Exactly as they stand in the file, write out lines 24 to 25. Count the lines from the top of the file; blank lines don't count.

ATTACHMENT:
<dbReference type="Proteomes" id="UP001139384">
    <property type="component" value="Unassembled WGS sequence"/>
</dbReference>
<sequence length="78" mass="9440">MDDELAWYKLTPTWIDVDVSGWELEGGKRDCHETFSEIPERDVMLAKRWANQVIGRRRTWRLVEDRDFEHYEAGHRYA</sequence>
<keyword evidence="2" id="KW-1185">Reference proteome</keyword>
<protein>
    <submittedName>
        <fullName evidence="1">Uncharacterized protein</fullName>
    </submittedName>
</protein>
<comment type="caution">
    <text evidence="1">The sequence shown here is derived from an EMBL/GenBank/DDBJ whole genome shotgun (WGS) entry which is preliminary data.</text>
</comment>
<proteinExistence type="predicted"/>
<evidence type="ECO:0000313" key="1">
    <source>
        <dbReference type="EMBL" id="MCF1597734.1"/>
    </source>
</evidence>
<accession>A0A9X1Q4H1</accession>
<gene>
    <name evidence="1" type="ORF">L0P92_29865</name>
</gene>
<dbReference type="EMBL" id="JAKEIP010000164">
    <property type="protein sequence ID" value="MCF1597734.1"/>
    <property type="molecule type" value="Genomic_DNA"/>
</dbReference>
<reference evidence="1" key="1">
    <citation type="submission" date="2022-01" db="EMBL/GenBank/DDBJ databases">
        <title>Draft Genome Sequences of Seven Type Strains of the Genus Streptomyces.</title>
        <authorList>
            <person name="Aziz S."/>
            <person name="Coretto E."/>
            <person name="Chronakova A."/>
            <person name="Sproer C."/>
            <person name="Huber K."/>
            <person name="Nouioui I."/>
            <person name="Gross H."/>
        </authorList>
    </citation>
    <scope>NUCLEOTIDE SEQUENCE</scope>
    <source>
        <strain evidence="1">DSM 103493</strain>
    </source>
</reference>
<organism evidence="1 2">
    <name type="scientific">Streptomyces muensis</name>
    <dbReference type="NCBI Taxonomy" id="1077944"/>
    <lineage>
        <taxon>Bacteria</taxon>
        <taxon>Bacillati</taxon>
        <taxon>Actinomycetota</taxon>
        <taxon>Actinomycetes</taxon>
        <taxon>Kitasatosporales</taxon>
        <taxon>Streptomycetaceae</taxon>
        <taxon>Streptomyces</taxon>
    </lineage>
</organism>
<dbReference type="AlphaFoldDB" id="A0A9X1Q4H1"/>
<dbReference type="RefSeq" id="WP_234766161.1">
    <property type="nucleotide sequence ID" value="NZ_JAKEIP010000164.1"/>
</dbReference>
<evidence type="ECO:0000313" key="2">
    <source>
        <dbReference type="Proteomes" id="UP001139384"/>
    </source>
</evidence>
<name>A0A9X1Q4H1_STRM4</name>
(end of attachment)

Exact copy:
<dbReference type="EMBL" id="JAKEIP010000164">
    <property type="protein sequence ID" value="MCF1597734.1"/>